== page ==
• Wednesday, Jan. 25, there will be an information session at John D. Fuller Rec Center at 6 p.m.
  • Tuesday, Jan. 31, the W.O.R.T.H. Court Team will present “Day of Hope: Human Trafficking” at Cumberland Hall on the Fayetteville Technical Community College campus from 1 to 2:30 p.m.

The sheer number of scheduled activities for this month’s campaign clearly indicates its urgency. As the number of victims continues to rise locally and abroad, the need for action is long overdue, and the role of “passive citizen” is no longer enough.
Awareness and action are at the heart of this initiative. While they alone can’t make this problem disappear — it’s a great place to start — a message CAC hopes to make clear.

“Ultimately, we want for the people that attend to walk away with an awareness, education and confidence that allows them to recognize that they can do something,” Boehmer shared. “We want them to take that information to their churches, schools and social groups and help others become aware of the signs at grocery stores, hotels or restaurants. We hope they take advantage of that education and call or text the number to get help.”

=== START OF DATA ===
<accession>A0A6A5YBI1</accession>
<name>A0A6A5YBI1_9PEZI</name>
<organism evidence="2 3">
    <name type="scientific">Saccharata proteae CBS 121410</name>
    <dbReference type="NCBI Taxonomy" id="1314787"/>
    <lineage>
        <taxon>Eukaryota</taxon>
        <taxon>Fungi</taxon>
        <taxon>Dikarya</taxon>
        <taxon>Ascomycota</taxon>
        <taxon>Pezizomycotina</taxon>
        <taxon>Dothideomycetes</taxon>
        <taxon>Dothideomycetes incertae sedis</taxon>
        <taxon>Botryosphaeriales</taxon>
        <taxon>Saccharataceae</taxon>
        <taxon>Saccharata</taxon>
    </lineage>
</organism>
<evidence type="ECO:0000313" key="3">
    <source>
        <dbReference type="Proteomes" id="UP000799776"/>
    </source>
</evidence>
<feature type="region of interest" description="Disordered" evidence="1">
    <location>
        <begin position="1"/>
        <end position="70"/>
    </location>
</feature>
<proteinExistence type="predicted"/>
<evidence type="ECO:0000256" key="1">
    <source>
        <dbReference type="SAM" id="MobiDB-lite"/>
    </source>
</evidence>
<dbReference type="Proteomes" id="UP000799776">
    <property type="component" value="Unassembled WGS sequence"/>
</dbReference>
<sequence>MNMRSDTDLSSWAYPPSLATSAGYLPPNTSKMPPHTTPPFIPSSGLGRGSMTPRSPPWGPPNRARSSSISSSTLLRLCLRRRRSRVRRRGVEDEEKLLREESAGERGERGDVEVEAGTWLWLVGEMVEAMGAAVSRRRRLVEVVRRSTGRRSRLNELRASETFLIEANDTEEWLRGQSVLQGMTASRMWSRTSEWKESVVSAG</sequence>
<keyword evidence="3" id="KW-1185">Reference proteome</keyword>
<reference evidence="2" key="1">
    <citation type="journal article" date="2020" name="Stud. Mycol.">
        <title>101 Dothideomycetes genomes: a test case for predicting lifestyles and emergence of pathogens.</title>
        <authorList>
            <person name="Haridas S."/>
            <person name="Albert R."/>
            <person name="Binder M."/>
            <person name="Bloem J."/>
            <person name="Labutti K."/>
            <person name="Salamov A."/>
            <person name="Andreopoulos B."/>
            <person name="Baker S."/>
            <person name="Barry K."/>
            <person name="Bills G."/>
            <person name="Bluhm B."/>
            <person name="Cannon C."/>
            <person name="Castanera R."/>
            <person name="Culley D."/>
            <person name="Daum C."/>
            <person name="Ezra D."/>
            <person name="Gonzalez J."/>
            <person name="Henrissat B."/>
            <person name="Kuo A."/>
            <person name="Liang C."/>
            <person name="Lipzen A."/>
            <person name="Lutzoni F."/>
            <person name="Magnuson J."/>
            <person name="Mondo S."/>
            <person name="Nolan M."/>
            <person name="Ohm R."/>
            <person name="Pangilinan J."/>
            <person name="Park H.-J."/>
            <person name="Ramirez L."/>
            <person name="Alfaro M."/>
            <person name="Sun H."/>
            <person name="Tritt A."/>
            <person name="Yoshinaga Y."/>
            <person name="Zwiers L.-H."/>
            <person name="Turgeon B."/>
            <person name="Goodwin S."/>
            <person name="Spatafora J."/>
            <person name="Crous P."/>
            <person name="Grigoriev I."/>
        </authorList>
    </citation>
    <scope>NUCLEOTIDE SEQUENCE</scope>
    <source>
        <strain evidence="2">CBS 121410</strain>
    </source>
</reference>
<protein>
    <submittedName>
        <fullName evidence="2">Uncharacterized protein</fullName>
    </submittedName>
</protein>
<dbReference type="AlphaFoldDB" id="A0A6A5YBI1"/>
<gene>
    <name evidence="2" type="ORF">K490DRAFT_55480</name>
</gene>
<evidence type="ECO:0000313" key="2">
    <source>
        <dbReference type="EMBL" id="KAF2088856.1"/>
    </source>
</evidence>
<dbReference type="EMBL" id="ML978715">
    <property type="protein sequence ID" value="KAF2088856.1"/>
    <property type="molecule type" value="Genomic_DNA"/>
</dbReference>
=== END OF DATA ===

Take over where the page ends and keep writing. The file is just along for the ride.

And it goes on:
If you suspect someone is a victim of human trafficking, call the National Human Trafficking Hotline at 1-888-373-7888.

To register for the “Be Their Voice 5k Run” visit https://www.cacfaync.org/. For more information about the Child Advocacy Center, visit https://www.cacfaync.org/.